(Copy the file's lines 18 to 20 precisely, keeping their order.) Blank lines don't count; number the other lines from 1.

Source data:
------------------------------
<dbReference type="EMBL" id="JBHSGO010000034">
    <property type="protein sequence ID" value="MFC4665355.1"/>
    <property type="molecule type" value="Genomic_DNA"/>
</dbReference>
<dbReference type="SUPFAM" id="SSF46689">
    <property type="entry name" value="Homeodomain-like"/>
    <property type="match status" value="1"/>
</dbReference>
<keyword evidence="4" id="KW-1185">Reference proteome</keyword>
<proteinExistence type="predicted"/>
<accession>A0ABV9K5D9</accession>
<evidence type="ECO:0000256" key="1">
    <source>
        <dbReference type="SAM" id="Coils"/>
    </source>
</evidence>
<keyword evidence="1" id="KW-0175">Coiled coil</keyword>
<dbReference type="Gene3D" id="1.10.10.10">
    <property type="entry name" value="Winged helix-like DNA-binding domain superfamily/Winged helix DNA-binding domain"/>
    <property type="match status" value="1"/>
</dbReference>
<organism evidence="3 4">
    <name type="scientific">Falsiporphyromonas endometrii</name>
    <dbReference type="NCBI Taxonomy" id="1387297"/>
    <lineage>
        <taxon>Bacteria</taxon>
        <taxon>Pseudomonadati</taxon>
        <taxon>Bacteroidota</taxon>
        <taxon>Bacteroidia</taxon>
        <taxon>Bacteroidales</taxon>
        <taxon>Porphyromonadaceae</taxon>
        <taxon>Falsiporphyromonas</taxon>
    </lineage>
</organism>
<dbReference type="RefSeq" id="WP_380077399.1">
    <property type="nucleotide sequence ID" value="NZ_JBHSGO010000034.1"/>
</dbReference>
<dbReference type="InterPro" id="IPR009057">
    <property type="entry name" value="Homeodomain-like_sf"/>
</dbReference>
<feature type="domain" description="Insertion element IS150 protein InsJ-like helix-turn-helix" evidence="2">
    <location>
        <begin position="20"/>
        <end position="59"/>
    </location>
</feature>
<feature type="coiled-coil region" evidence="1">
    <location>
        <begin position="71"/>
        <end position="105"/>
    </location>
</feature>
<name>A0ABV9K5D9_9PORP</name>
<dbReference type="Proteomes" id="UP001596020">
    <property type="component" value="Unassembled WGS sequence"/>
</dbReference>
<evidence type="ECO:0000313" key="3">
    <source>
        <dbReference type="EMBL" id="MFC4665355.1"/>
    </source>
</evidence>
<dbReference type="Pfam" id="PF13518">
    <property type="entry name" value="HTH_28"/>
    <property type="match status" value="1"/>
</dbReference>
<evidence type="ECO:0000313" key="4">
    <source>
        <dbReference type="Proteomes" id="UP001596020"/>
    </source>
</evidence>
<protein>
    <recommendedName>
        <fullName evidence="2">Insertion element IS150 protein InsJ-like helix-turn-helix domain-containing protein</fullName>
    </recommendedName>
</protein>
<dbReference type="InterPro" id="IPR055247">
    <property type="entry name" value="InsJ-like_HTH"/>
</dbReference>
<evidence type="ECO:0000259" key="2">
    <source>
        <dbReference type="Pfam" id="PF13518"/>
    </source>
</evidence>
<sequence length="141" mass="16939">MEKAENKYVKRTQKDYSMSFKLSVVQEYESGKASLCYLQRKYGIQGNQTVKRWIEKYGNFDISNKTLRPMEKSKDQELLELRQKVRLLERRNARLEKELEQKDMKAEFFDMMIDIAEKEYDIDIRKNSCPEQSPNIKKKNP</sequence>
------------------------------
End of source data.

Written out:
<dbReference type="Gene3D" id="1.10.10.10">
    <property type="entry name" value="Winged helix-like DNA-binding domain superfamily/Winged helix DNA-binding domain"/>
    <property type="match status" value="1"/>